Editor's Comment

Lusaka-Ndola dual carriageway way to go

PRESIDENT Lungu uses the surveyors’ camera during the ground-breaking ceremony of the Lusaka-Ndola dual carriageway upgrade project in Central Province yesterday. PICTURE: MACKSON WASAMUNU

YESTERDAY, all roads led to the north as President Lungu launched the construction of the 321-kilometre Lusaka-Ndola dual carriageway.

The construction of the Lusaka-Ndola dual carriageway – one of the biggest road projects in Zambia’s history-is a key panacea for the country’s socio-economic challenges.
The dual carriageway, which will be built at a cost of US$1.2 billion, will also come with the construction of a transit hotel, service station between Lusaka and Kabwe, and a mini city to be established between Kapiri Mposhi and Ndola.
It is a bare fact that the Great North Road is the main artery to the heart of the country with significant economic and social value.
We know that this is the road which connects southern and central parts of Zambia to mining towns on the Copperbelt and northern parts of the country.
The Great North Road is also an important route for vehicles transiting to and from the Democratic Republic of Congo and other SADC and COMESA countries.
With population growth and the booming economic activities in various sectors, especially in mining, the road has proved inadequate in its current singular state.
The road has over the years become extremely busy handling a huge volume of traffic.
Due to congestion on the road, motorists have been spending longer hours than expected on the road. This is not good for business. As it is said: ‘time is money’.
The Great North Road is also one of the major roads with an alarming number of traffic accidents.
Some analysts have attributed the high number of fatalities on this road to it being one-lane each way. In most fatalities recorded on the road, drivers try to overtake ending up in head-on collisions.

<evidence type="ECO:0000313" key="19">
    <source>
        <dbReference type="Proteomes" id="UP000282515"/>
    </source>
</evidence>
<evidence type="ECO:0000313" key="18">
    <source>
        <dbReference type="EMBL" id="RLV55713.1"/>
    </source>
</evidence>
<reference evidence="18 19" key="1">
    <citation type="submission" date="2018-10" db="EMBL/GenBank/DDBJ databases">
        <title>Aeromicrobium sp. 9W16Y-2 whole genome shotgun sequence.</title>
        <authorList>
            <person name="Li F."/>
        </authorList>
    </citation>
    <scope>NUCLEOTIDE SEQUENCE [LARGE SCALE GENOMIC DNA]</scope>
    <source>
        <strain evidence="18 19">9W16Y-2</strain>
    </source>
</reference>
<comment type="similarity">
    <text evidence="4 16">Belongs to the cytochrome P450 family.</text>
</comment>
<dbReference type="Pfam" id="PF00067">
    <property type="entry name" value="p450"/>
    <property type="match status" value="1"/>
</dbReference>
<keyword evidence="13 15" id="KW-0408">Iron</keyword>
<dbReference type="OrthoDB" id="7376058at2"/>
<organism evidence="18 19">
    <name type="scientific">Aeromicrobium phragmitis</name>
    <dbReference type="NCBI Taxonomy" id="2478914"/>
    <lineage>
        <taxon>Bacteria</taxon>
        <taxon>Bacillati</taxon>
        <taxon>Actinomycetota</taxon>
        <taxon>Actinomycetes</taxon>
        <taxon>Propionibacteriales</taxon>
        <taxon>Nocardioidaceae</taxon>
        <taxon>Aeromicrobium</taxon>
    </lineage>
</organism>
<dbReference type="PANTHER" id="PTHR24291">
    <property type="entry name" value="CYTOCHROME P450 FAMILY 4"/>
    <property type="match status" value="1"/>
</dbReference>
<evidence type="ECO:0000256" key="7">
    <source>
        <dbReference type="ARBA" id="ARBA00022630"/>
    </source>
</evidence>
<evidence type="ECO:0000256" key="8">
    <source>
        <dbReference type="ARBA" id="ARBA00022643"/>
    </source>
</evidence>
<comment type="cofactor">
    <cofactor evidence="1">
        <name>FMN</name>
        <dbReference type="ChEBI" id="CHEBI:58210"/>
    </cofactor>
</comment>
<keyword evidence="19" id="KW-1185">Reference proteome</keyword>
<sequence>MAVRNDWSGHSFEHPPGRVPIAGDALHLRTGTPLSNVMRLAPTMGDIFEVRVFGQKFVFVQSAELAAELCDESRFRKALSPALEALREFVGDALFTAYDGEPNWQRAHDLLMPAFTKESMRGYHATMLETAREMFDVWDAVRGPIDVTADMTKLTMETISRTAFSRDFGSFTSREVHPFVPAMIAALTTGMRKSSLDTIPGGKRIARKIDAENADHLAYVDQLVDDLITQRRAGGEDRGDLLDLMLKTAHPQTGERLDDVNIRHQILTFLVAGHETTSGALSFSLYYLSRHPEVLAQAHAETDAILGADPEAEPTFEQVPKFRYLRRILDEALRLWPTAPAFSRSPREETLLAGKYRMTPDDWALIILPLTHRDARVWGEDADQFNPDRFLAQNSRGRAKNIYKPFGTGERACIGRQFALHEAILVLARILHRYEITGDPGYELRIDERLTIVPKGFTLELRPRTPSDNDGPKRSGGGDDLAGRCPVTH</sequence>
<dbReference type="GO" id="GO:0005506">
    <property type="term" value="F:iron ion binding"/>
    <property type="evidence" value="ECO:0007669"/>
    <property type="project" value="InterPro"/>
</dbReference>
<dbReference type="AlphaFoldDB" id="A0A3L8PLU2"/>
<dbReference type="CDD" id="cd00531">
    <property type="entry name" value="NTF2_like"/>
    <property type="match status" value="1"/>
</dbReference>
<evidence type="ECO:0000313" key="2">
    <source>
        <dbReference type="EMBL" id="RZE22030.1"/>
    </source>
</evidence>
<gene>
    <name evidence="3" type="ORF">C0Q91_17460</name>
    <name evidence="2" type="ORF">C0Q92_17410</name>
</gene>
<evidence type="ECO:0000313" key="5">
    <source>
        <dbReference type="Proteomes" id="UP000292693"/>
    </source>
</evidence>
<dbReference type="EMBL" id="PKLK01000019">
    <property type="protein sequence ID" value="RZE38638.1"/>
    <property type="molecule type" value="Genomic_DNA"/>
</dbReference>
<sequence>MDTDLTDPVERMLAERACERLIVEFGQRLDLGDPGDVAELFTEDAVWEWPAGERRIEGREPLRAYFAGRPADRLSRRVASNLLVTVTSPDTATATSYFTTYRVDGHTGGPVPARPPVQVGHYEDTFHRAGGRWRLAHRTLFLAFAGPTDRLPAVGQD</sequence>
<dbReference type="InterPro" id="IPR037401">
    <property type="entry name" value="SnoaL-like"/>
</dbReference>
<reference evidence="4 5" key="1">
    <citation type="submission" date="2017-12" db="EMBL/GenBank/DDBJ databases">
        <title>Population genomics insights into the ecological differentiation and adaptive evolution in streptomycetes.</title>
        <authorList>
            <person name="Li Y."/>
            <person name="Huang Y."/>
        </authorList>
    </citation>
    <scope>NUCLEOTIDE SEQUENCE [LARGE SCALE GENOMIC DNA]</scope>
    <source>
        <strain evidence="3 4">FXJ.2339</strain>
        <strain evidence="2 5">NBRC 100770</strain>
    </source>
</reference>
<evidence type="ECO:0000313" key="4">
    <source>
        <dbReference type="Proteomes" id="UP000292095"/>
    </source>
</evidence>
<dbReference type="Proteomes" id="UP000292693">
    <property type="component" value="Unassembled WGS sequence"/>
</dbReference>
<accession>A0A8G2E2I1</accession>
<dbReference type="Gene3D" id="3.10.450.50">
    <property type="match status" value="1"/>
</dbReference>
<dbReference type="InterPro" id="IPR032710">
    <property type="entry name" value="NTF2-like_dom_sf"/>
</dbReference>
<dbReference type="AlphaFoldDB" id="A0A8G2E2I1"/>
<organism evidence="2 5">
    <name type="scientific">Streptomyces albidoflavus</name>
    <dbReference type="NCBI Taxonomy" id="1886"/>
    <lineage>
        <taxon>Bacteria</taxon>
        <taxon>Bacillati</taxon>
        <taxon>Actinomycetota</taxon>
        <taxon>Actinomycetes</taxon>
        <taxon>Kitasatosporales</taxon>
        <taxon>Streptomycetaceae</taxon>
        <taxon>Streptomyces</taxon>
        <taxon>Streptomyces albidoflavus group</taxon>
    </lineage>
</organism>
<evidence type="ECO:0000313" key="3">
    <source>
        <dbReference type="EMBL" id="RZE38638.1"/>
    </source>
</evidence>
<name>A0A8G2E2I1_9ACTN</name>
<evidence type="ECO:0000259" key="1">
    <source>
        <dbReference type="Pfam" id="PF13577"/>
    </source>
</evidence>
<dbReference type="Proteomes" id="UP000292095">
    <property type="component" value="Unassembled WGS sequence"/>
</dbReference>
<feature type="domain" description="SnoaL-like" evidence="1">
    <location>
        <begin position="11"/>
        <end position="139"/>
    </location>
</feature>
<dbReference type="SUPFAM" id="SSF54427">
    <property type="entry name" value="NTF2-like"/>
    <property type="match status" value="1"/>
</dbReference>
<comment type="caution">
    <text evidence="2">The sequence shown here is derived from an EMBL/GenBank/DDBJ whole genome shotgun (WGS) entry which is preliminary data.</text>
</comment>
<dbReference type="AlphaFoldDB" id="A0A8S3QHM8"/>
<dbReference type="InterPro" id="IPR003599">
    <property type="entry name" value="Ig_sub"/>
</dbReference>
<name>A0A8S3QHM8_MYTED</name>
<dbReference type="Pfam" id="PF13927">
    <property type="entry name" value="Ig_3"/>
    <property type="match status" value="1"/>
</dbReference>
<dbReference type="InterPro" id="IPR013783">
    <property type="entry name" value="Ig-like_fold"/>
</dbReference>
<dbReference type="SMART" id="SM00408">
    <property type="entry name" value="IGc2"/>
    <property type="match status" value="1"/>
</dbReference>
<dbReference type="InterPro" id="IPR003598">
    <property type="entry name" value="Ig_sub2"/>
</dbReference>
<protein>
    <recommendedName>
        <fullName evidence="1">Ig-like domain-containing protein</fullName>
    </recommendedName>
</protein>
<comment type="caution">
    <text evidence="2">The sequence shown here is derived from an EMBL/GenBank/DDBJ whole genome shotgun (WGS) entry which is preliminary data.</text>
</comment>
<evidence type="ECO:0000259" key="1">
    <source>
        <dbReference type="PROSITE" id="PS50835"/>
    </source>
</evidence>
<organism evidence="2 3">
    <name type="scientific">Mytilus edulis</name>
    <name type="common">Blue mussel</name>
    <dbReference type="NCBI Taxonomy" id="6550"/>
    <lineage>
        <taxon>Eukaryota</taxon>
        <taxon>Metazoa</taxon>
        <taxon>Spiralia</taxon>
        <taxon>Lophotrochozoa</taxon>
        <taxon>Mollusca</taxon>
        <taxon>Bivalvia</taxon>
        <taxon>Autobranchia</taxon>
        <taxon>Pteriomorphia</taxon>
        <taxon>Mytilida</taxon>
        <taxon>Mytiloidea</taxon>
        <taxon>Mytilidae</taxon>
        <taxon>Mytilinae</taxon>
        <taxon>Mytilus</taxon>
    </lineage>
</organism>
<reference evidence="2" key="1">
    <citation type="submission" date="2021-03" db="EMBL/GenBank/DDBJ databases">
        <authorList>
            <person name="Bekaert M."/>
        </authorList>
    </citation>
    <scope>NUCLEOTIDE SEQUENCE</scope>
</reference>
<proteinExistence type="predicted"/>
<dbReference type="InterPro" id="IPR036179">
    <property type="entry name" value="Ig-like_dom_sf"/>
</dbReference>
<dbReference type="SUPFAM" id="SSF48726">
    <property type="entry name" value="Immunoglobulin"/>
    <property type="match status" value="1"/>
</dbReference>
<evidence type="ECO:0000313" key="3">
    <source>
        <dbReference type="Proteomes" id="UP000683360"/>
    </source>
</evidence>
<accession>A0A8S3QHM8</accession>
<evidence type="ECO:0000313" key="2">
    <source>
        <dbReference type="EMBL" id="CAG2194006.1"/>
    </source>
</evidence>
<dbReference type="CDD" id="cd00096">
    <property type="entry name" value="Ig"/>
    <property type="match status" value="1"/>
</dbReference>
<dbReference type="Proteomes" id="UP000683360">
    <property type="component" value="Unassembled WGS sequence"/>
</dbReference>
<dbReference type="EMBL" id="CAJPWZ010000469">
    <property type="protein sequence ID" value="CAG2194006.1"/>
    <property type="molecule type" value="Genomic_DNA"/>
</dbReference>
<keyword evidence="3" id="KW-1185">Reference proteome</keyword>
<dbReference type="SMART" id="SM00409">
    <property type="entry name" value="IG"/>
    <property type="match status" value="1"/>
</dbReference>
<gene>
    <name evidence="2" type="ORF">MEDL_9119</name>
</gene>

We are particularly happy that the construction of the Lusaka- Ndola dual-carriage will help reduce congestion and loss of lives through traffic accidents.
The dual-carriage way will no doubt help boost businesses, especially transporters, through efficient transportation.
The PF government, therefore, deserves commendation for taking such a huge step to embark on the construction of one of Zambia’s most important roads.
The construction of the Great North Road is indeed proof that the PF government is committed to ensuring that it delivers on its promises within its mandate.
The project will create over 3,000 jobs, another fulfilment of the pledge to create employment.
It is, therefore, our hope that the contractor engaged will heed President Lungu’s directive to give priority to residents within the area where the road construction is being undertaken.
This is because such projects should benefit the local people if poverty is to be alleviated.
As the head of State pointed out, the Road Development Agency should be proactive and ensure that Zambian firms comprising small and medium-scale contractors are engaged on this project as sub – contractors in line with the 20 percent sub-contracting policy.
There is no excuse for not allowing Zambian firms to benefit from this policy. Moreover, this is the only way to increase the capacity of local entrepreneurs and subsequently grow the economy.
Now that construction works are in gear, congestion on the Great North Road can only worsen.
While this is inconveniencing, travellers should take comfort in the fact that it is short-lived and for a good cause.
It is, however, our hope that the contractor engaged will ensure that construction is completed within the stipulated 48 months.

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